Nadi International Airport is the main airport in Fiji and a busy hub for travel to other South Pacific islands. Many Pacific travelers stopover here and have an opportunity to spend a few days in the beautiful country of Fiji. This post recaps our experience over three days on Fiji’s main island of Viti Levu. I went with my wife Khadija and our friends Peter and Caitlin, on our last stop in October 2019 of a six-week Pacific vacation.
Where is Fiji?
Fiji is an archipelago in the South Pacific Ocean with over 300 islands, with only 110 inhabited. It’s located 4,500 km (2,800 mi) southwest of Honolulu and 2,100 km (1,300 mi) north of Auckland, New Zealand.
Nadi is about a four-hour flight from Sydney and almost eleven-hours from Los Angeles.
It’s on the eastern edge of Melanesia (with New Guinea Island, Solomon Islands, Vanuatu, and New Caledonia) and borders Polynesia.
Why Visit Fiji?
Fijians are rightly considered some of the warmest and happiest people in the world and have a vibrant culture. The country has been independent since 1970 and has developed a tourist infrastructure, which makes traveling easy and relaxing.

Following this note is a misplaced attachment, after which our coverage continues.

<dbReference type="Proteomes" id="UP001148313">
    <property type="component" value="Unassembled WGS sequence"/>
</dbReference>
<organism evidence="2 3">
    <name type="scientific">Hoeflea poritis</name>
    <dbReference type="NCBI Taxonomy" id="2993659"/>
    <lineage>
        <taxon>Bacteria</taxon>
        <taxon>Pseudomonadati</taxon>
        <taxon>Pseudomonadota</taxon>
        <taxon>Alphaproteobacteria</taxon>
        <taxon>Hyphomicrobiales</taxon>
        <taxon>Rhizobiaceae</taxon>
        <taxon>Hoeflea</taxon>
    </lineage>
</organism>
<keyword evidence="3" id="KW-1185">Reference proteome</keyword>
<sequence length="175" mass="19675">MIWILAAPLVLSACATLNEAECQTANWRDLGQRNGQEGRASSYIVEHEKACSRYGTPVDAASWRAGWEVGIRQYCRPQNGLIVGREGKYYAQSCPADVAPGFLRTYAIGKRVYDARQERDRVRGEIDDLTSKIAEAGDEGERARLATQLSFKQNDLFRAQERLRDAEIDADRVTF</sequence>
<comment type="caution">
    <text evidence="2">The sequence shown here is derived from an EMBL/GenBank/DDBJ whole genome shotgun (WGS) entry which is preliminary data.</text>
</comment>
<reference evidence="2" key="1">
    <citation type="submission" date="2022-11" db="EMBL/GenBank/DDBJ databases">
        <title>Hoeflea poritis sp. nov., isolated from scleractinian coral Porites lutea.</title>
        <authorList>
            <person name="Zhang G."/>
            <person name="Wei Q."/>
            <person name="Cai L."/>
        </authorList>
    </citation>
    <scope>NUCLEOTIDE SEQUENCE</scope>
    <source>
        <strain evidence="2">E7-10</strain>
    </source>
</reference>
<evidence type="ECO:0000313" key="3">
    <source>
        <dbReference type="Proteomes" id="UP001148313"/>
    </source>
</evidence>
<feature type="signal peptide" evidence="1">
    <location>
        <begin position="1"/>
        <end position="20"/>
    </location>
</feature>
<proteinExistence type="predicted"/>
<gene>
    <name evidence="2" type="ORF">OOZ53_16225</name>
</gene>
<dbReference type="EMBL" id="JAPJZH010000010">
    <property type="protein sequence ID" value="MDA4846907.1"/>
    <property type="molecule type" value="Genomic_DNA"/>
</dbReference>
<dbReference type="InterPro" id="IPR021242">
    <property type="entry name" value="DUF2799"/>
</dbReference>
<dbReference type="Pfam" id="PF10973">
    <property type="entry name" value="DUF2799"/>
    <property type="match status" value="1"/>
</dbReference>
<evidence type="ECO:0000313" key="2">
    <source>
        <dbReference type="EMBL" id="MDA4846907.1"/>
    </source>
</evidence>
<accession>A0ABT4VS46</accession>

Fiji is famous for an abundance of alluring coastal fronts and water adventures.
The Fijian culture is a rich tapestry of ethnicities. Native Fijians are Melanesians, many with Polynesian ancestry as well, and are about 55% of the population of 900,000. Indo-Fijians, who are descendants of Indian laborers brought here by the British in the 1800s, are almost 40% of the population. The remaining are Chinese, Europeans, and others. Most native Fijians are Christian, and Indo-Europeans are either Hindu, Muslim, or Sikhs. Fiji has three official languages: Fijian (in the Malay-Polynesia family), English, and Hindi and pidgin mixtures of the three.
Is Fiji Safe?